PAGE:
The Dream City, Paul V. Galvin 
Digital History Collection
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  THE GERMAN CASTLE - This faithful specimen of South German architecture stood in the German Village, on Midway Plaisance, and was surrounded by a small foss and a moat. It led many Americans to wonder why, when the Germans came to America in millions, they did not import some of their tasteful ideas of building, rather than to accept the inane and uniform cottages of Chicago and all western cities. This is an example of the methods which are enriched in the German House, on the lake shore, where the Imperial Commissioners had their offices. It was used as a museum for a large collection of antique armor, to behold which an extra fee of admission was charged. It was one of many buildings in the village, and testified that the word "Castle" goes for less in Germany, where there are castles, than in America, where there were none except on Midway Plaisance. Visitors entered a free gate (until late in the season) and came on a village green, with sports such as a horse-shoe-shaped bowling alley, and other contrivances. There was beer for sale, and anon the Castle invited the curious. Beyond was the real attraction, a bandstand, with musicians from the principal regiments of Berlin, and an orchestra that kept its hold on Germans until the close of the Fair. The restaurant employed a French chef, and was praised early in the season. The engraving shows the progress of construction, late in April, 1893.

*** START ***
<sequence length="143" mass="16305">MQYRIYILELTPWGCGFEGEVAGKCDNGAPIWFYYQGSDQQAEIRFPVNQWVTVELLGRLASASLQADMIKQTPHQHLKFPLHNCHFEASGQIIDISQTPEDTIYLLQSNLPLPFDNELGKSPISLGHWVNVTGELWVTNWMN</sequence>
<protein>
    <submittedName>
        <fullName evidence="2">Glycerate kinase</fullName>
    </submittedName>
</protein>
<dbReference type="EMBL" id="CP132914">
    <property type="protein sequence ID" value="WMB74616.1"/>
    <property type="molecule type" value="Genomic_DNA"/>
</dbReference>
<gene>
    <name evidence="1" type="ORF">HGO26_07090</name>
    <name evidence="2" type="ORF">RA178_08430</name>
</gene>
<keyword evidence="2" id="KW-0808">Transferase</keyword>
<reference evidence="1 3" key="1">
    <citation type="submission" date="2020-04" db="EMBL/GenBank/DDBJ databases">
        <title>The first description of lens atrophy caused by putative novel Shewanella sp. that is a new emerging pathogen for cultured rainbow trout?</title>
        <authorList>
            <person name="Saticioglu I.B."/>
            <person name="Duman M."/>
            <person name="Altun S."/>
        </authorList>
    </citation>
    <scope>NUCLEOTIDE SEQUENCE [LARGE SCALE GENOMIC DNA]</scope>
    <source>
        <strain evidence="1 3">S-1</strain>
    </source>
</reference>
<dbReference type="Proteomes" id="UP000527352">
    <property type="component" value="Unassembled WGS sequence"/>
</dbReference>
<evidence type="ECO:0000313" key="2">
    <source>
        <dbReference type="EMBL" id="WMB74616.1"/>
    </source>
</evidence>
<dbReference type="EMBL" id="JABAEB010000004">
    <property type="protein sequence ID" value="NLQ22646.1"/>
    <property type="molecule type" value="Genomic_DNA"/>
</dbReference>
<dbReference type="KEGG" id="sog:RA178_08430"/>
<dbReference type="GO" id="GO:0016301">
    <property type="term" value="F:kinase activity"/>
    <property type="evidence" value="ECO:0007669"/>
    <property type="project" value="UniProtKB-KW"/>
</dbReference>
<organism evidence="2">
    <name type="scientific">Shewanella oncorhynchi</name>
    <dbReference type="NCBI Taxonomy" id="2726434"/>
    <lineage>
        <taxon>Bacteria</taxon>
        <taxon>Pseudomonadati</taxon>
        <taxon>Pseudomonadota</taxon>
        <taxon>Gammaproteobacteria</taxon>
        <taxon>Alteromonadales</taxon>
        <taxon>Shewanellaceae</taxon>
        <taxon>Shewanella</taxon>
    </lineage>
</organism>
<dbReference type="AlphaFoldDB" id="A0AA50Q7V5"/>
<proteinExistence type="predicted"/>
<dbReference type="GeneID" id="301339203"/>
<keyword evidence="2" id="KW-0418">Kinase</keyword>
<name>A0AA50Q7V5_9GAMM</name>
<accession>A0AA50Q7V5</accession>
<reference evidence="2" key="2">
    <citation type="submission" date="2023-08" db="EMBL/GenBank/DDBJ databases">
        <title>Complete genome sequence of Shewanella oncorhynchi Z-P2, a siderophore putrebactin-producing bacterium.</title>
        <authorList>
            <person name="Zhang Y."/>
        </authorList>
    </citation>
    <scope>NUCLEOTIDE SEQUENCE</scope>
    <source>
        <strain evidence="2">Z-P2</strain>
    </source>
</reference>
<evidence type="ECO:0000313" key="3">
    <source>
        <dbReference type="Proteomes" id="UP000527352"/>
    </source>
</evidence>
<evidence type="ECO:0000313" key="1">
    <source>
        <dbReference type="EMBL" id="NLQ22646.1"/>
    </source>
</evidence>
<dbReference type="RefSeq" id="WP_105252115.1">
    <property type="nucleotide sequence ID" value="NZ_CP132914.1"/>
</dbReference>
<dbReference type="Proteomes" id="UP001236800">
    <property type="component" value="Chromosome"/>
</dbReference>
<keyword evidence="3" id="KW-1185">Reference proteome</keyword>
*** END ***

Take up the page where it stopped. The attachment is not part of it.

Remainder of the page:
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Digital History Collection
Page created: August 26, 1998